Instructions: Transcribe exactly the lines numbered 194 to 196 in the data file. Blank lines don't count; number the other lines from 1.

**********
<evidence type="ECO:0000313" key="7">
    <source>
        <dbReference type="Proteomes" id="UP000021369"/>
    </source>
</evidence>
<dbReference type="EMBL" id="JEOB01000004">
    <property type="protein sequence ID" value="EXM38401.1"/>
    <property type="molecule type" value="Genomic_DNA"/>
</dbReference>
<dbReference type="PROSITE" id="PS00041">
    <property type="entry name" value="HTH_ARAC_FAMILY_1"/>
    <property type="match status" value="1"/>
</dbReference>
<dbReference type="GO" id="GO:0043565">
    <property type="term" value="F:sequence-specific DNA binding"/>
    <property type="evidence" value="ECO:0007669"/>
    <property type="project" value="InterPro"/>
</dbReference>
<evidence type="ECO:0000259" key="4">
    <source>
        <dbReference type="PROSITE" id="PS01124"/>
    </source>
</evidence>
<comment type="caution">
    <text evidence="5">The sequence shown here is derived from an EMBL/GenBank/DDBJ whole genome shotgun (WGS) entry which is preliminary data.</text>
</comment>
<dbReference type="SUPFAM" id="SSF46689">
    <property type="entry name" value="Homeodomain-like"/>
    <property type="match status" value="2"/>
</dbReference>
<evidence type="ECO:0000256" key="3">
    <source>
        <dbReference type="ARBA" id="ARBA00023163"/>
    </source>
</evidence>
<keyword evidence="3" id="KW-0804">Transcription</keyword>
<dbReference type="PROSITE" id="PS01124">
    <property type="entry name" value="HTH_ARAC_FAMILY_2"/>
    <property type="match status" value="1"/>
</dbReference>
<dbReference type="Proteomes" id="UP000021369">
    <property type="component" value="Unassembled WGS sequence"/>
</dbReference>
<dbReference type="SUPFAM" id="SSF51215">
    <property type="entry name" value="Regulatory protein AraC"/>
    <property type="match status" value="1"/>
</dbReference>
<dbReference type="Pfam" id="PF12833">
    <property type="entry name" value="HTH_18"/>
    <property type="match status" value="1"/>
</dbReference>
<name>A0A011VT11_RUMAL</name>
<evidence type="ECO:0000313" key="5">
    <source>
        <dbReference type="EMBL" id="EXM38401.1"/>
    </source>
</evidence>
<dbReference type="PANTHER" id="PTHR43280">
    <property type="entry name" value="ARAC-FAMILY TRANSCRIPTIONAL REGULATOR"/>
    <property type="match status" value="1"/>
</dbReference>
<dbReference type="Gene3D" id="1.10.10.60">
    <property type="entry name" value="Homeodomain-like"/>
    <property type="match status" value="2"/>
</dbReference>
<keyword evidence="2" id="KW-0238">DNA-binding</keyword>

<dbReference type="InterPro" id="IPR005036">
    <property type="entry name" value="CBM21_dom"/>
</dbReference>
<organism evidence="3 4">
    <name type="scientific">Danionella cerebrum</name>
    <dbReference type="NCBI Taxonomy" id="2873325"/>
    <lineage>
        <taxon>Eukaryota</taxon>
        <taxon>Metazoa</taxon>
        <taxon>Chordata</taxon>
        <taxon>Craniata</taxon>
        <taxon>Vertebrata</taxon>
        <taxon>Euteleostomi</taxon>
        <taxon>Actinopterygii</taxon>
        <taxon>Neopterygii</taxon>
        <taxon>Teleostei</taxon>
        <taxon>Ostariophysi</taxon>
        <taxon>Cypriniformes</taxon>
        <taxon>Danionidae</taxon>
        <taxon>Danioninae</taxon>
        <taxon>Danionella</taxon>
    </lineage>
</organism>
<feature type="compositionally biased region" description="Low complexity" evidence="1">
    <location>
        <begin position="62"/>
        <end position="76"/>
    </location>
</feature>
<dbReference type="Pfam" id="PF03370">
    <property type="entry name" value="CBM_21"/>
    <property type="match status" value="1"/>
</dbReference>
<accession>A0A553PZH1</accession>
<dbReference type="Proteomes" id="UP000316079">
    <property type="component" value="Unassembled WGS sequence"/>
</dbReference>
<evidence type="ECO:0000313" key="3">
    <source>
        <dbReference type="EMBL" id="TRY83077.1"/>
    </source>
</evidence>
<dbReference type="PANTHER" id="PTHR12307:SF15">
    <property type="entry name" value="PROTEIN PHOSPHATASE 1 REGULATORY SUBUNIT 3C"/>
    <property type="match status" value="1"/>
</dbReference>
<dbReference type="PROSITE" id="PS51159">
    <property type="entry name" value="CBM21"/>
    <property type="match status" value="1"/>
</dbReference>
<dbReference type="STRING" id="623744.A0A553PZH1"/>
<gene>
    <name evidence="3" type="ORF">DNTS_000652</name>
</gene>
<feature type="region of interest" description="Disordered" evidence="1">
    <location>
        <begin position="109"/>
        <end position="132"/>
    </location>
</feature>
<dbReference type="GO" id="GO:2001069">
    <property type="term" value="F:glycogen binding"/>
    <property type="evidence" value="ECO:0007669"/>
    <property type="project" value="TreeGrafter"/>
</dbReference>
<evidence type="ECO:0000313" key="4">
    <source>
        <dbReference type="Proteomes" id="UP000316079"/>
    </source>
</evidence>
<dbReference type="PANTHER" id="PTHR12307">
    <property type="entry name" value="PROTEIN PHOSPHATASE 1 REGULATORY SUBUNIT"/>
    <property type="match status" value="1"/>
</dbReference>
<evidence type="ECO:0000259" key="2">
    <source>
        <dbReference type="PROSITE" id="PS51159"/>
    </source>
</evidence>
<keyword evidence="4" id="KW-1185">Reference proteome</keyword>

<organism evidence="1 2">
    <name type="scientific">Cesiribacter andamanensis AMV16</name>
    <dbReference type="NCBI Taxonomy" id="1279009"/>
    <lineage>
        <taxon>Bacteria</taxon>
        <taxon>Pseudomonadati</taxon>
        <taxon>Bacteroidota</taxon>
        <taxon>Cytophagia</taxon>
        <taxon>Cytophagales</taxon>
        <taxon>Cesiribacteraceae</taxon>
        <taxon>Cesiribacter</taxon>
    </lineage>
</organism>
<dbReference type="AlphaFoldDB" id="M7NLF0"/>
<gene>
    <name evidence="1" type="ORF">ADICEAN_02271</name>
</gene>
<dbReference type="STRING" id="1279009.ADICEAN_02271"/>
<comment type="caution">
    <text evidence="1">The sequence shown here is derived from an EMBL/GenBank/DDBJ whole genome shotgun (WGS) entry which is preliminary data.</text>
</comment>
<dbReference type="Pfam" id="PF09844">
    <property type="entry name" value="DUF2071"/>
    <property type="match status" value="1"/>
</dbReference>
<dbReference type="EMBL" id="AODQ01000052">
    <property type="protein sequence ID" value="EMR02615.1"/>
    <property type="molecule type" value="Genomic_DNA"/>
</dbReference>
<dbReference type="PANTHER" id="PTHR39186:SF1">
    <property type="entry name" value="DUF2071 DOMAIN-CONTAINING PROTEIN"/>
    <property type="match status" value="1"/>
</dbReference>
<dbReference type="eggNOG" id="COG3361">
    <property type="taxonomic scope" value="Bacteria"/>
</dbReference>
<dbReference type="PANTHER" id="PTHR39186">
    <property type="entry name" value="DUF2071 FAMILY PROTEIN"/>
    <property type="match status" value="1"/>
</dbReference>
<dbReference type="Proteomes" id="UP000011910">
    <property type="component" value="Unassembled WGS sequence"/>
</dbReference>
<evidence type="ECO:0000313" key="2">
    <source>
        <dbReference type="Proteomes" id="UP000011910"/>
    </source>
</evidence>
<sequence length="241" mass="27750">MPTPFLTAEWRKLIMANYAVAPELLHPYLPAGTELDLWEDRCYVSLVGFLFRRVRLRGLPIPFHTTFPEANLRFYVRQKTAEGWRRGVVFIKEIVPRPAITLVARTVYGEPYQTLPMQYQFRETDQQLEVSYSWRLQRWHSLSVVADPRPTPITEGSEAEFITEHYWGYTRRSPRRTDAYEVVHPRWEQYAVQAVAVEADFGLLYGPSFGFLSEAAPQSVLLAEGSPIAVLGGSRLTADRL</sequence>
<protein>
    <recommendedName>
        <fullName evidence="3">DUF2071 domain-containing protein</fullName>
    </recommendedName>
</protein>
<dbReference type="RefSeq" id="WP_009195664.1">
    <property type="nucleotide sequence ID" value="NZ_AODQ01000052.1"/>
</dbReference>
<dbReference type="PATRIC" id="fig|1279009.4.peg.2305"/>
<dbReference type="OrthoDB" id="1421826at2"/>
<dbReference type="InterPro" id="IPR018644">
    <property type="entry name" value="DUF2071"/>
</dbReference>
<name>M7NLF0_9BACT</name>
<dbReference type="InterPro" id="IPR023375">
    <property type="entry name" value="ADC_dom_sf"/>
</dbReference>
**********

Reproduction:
</evidence>
<sequence length="241" mass="27750">MPTPFLTAEWRKLIMANYAVAPELLHPYLPAGTELDLWEDRCYVSLVGFLFRRVRLRGLPIPFHTTFPEANLRFYVRQKTAEGWRRGVVFIKEIVPRPAITLVARTVYGEPYQTLPMQYQFRETDQQLEVSYSWRLQRWHSLSVVADPRPTPITEGSEAEFITEHYWGYTRRSPRRTDAYEVVHPRWEQYAVQAVAVEADFGLLYGPSFGFLSEAAPQSVLLAEGSPIAVLGGSRLTADRL</sequence>
<protein>